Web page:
India’s apex audit and accounting body wants more regulatory powers to prevent frauds such as the one perpetrated by B. Ramalinga Raju, the founder of Satyam Computer Services Ltd. The Institute of Chartered Accountants of India (Icai), in a report to the ministry of corporate affairs (MCA), has asked that its committees be given the power to summon witnesses and ask for production of records of companies when it is investigating corporate and accounting frauds perpetrated by audit firms.
Icai has also suggested that it be given powers to investigate companies where it has observed continued transgressions.
And it has suggested that the behaviour of rating agencies and equity analysts be regulated more stringently by the government.
“In the high-powered committee report, the institute (Icai) has requested MCA to give additional powers to it (the institute) so that it can play a better role of a regulator,” said Amarjit Chopra, president of Icai.
The institute currently has powers to only investigate the role of auditors in cases of corporate frauds.
Icai’s report to MCA was prepared in the aftermath of the events at Satyam, when Raju confessed in January 2009 to having misstated accounts to the tune of Rs7,136 crore over a period of several years.
The government had asked Icai to look into auditing lapses at Satyam.
In its report, Icai has also asked for better regulation of credit rating agencies, which, Chopra said, played an important role in enhancing the profile of a firm.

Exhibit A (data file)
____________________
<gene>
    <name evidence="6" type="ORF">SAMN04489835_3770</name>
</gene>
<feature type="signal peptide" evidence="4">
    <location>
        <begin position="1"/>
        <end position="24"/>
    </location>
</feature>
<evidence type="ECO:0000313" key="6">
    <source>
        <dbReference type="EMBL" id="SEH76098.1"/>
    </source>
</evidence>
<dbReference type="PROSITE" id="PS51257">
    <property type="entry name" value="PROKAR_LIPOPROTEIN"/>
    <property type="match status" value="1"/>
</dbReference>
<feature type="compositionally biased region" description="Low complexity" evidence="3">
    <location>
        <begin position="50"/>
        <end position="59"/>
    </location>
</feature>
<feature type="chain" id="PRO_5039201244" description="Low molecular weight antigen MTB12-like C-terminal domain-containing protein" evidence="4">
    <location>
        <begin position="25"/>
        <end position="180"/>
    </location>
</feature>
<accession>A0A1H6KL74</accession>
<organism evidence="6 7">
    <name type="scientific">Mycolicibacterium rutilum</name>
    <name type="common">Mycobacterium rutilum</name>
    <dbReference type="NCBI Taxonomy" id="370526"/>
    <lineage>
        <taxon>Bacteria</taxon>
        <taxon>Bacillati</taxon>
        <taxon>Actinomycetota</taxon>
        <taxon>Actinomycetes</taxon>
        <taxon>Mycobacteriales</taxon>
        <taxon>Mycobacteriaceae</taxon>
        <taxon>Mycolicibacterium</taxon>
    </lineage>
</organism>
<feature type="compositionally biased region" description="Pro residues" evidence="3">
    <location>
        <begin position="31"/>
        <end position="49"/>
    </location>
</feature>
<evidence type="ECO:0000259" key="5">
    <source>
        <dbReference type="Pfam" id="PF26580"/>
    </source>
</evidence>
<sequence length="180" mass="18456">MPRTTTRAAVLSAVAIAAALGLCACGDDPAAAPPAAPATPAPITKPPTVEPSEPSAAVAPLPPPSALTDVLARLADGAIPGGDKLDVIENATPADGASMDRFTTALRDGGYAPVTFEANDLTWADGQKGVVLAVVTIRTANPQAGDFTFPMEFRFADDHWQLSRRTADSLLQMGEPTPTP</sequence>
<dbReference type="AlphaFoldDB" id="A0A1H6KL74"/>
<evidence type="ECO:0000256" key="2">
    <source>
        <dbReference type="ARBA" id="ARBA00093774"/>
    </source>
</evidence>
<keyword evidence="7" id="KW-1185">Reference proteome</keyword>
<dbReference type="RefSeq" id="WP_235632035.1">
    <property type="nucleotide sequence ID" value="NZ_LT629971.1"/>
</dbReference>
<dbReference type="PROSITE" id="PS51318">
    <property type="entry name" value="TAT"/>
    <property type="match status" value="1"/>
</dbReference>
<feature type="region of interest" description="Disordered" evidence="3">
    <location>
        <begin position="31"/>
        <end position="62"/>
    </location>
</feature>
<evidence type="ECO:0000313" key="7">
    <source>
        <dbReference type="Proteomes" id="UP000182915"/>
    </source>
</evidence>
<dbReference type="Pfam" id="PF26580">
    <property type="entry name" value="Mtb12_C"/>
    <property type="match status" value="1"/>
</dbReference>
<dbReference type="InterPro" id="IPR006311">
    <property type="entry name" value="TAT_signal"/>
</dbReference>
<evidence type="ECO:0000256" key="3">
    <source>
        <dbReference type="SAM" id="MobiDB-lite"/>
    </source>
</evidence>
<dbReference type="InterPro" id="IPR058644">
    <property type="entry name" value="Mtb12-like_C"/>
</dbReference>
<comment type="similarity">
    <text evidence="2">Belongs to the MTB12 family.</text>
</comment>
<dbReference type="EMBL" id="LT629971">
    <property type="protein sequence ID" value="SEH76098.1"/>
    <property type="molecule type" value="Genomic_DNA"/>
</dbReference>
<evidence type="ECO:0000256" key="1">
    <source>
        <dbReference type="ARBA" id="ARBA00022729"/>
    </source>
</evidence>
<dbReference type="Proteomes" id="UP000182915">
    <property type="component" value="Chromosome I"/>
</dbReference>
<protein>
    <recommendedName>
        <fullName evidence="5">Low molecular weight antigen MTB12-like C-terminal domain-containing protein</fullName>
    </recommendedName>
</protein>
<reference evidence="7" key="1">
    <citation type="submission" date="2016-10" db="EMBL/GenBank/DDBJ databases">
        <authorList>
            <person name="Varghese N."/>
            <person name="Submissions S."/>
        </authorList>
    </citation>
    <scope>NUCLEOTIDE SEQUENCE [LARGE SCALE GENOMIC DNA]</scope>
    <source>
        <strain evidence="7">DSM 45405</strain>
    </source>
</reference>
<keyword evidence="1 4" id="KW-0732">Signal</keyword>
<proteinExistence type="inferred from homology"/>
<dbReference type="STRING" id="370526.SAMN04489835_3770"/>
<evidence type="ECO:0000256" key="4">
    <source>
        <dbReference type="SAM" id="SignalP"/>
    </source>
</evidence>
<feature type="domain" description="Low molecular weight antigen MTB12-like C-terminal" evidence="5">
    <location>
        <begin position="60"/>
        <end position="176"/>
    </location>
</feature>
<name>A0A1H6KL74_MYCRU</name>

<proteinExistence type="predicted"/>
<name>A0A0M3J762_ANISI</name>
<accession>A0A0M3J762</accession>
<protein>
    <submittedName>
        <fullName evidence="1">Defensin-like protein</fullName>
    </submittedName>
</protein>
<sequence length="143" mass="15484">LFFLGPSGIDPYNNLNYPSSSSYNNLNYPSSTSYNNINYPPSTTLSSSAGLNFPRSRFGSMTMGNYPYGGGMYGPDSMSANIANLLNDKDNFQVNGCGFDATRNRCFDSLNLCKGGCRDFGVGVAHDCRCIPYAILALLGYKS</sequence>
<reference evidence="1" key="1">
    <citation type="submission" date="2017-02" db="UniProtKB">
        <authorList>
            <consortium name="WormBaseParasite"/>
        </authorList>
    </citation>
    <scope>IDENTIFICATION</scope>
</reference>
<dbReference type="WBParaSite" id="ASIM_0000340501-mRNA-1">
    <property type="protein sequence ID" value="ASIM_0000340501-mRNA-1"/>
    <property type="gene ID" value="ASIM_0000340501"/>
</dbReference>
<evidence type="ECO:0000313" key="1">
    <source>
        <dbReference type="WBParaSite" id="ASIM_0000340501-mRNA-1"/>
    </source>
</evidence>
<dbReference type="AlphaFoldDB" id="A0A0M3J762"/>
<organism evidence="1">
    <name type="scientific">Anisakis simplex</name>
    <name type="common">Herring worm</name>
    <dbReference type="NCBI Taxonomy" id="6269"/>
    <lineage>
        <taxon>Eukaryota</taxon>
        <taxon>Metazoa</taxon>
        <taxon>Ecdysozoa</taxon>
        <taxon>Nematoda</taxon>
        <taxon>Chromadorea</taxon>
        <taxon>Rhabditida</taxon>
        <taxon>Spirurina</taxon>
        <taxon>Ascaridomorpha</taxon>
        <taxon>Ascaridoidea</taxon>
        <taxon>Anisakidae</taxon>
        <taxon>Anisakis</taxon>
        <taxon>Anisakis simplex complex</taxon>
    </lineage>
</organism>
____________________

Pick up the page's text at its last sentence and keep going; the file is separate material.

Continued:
“Nobody questions the rating agencies when they suddenly change the rating of a company’s financial instrument without actually going into the details of the company’s performance, which may mislead investors,” he added.
Credit rating agencies do not agree with that recommendation.
Naresh Takkar, managing director of credit rating agency Icra Ltd, said: “Credit rating agencies are already regulated by the Securities and Exchange Board of India (Sebi) and the Reserve Bank, so I don’t know what Icai is talking about. I have not read the report, so I will not be able to comment on it.”
Madan Sabnavis, chief economist at CARE Ratings, said: “Recently, Sebi came out with guidelines suggesting better disclosures and transparency by credit rating agencies, which are in lines with global practices, so I don’t think the government needs to get more stringent while regulating the rating agencies.”
A 3 May circular by Sebi asked for better record-keeping by credit rating agencies for the financial instruments rated by them. The records should be made available to auditors and regulating bodies when required, it said.
Chopra also said the Reserve Bank of India should play a bigger role in the appointment of auditors in a company.
The report, which was prepared by a team headed by former president of Icai, Uttam Prakash Agarwal, was presented before the Icai council on 4 February and then submitted to MCA in May.
“MCA is looking into the report. As of now, nothing can be said if the recommendations of Icai will be accepted,” said a senior official at MCA, who did not want to be identified.